Provided by: xfonts-utils_7.6+1_amd64 bug

NAME

       bdftopcf - convert X font from Bitmap Distribution Format to Portable Compiled Format

SYNOPSIS

       bdftopcf  [  -pn  ]  [  -un  ] [ -m ] [ -l ] [ -M ] [ -L ] [ -t ] [ -i ] [ -o outputfile ]
       fontfile.bdf

DESCRIPTION

       Bdftopcf is a font compiler for the X server and font server.  Fonts in Portable  Compiled
       Format  can  be  read  by  any  architecture, although the file is structured to allow one
       particular architecture to read them directly  without  reformatting.   This  allows  fast
       reading  on  the  appropriate  machine,  but  the  files are still portable (but read more
       slowly) on other machines.

OPTIONS

       -pn     Sets the font glyph padding.  Each glyph in  the  font  will  have  each  scanline
               padded in to a multiple of n bytes, where n is 1, 2, 4 or 8.

       -un     Sets  the  font scanline unit.  When the font bit order is different from the font
               byte order, the scanline unit n describes what unit of data (in bytes) are  to  be
               swapped; the unit i can be 1, 2 or 4 bytes.

       -m      Sets  the font bit order to MSB (most significant bit) first.  Bits for each glyph
               will be placed in this order; i.e., the left most bit on the screen will be in the
               highest valued bit in each unit.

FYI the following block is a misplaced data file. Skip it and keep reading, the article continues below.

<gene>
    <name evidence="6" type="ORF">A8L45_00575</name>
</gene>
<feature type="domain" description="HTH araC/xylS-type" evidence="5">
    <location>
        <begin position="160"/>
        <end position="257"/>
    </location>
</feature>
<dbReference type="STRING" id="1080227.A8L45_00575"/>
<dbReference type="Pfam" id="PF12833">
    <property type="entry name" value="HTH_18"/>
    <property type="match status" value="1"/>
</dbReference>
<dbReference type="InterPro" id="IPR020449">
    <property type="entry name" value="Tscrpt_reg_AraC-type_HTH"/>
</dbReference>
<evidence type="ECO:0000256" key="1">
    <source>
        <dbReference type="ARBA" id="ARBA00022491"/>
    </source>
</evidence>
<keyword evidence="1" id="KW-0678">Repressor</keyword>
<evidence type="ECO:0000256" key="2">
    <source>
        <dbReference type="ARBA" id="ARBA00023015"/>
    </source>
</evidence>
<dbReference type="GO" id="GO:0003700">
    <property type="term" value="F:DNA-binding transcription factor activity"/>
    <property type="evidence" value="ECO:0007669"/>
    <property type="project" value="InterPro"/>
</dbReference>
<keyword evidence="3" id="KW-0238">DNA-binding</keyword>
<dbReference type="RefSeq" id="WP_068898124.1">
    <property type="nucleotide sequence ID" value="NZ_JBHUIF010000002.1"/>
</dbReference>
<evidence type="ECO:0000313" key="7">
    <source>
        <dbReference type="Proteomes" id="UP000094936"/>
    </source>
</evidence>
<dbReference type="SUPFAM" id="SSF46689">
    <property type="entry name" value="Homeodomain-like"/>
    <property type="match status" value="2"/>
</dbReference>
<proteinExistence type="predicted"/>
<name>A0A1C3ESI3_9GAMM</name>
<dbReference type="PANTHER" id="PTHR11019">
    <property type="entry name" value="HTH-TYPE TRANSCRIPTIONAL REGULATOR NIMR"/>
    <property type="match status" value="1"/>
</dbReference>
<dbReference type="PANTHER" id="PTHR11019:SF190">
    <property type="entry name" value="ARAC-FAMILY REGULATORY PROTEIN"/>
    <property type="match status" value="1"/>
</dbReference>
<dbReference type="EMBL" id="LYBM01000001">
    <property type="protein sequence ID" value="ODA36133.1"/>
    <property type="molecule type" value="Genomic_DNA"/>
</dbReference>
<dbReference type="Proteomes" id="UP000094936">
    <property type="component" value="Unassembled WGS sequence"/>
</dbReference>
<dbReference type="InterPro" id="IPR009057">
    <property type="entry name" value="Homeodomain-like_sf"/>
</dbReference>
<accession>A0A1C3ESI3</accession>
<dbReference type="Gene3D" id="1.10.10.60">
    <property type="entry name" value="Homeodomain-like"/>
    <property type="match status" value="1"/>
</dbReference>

-l      Sets  the  font bit order to LSB (least significant bit) first.  The left most bit
               on the screen will be in the lowest valued bit in each unit.

       -M      Sets the font byte order to MSB first.  All multi-byte data in the file  (metrics,
               bitmaps and everything else) will be written most significant byte first.

       -L      Sets  the font byte order to LSB first.  All multi-byte data in the file (metrics,
               bitmaps and everything else) will be written least significant byte first.

       -t      When this option is specified, bdftopcf will convert fonts into  "terminal"  fonts
               when  possible.  A terminal font has each glyph image padded to the same size; the
               X server can usually render these types of fonts more quickly.

       -i      This option inhibits the normal computation of ink metrics.  When a font has glyph
               images  which  do not fill the bitmap image (i.e., the "on" pixels don't extend to
               the edges of the metrics) bdftopcf computes the actual ink metrics and places them
               in the .pcf file; the -t option inhibits this behaviour.

       -o output-file-name
               By  default bdftopcf writes the pcf file to standard output; this option gives the
               name of a file to be used instead.

SEE ALSO

       X(7)

AUTHOR

       Keith Packard, MIT X Consortium